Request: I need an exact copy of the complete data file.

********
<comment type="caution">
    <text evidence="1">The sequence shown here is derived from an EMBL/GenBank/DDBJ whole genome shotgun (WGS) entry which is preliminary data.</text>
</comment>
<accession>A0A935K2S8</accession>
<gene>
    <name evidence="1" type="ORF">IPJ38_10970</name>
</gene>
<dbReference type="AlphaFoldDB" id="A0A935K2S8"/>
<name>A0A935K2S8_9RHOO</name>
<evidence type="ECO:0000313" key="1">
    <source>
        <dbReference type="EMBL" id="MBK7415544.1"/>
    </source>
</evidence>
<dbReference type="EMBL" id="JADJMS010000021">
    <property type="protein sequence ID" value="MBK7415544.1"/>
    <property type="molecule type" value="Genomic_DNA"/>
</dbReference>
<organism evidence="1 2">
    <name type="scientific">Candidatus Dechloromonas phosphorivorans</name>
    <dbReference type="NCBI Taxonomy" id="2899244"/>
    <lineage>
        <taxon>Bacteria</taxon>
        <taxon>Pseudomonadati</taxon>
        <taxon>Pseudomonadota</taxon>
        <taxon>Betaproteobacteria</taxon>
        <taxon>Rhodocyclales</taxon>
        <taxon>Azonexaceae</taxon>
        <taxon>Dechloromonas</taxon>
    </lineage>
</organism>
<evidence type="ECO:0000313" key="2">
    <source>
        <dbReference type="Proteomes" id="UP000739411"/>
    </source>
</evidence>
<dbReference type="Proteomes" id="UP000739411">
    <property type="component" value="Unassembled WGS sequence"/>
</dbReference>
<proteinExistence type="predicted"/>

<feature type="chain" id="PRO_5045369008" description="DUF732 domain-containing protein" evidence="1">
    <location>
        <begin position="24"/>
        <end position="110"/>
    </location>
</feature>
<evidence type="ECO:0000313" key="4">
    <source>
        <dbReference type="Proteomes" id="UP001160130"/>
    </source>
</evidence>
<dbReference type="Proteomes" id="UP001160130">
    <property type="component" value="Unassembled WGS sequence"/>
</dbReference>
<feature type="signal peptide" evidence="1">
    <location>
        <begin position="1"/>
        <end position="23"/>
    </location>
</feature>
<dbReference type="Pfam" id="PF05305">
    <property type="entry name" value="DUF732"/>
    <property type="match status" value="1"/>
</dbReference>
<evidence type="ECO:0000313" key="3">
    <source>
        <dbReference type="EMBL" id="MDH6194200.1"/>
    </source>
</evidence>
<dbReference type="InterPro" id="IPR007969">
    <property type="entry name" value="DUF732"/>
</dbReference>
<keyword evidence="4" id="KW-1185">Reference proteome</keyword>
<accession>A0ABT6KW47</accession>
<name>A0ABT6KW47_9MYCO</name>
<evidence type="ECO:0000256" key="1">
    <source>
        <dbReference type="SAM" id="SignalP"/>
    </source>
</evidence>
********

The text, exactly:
<comment type="caution">
    <text evidence="1">The sequence shown here is derived from an EMBL/GenBank/DDBJ whole genome shotgun (WGS) entry which is preliminary data.</text>
</comment>
<accession>A0A935K2S8</accession>
<gene>
    <name evidence="1" type="ORF">IPJ38_10970</name>
</gene>
<dbReference type="AlphaFoldDB" id="A0A935K2S8"/>
<name>A0A935K2S8_9RHOO</name>
<evidence type="ECO:0000313" key="1">
    <source>
        <dbReference type="EMBL" id="MBK7415544.1"/>
    </source>
</evidence>
<dbReference type="EMBL" id="JADJMS010000021">
    <property type="protein sequence ID" value="MBK7415544.1"/>
    <property type="molecule type" value="Genomic_DNA"/>
</dbReference>
<organism evidence="1 2">
    <name type="scientific">Candidatus Dechloromonas phosphorivorans</name>
    <dbReference type="NCBI Taxonomy" id="2899244"/>
    <lineage>
        <taxon>Bacteria</taxon>
        <taxon>Pseudomonadati</taxon>
        <taxon>Pseudomonadota</taxon>
        <taxon>Betaproteobacteria</taxon>
        <taxon>Rhodocyclales</taxon>
        <taxon>Azonexaceae</taxon>
        <taxon>Dechloromonas</taxon>
    </lineage>
</organism>
<evidence type="ECO:0000313" key="2">
    <source>
        <dbReference type="Proteomes" id="UP000739411"/>
    </source>
</evidence>
<dbReference type="Proteomes" id="UP000739411">
    <property type="component" value="Unassembled WGS sequence"/>
</dbReference>
<proteinExistence type="predicted"/>

<feature type="chain" id="PRO_5045369008" description="DUF732 domain-containing protein" evidence="1">
    <location>
        <begin position="24"/>
        <end position="110"/>
    </location>
</feature>
<evidence type="ECO:0000313" key="4">
    <source>
        <dbReference type="Proteomes" id="UP001160130"/>
    </source>
</evidence>
<dbReference type="Proteomes" id="UP001160130">
    <property type="component" value="Unassembled WGS sequence"/>
</dbReference>
<feature type="signal peptide" evidence="1">
    <location>
        <begin position="1"/>
        <end position="23"/>
    </location>
</feature>
<dbReference type="Pfam" id="PF05305">
    <property type="entry name" value="DUF732"/>
    <property type="match status" value="1"/>
</dbReference>
<evidence type="ECO:0000313" key="3">
    <source>
        <dbReference type="EMBL" id="MDH6194200.1"/>
    </source>
</evidence>
<dbReference type="InterPro" id="IPR007969">
    <property type="entry name" value="DUF732"/>
</dbReference>
<keyword evidence="4" id="KW-1185">Reference proteome</keyword>
<accession>A0ABT6KW47</accession>
<name>A0ABT6KW47_9MYCO</name>
<evidence type="ECO:0000256" key="1">
    <source>
        <dbReference type="SAM" id="SignalP"/>
    </source>
</evidence>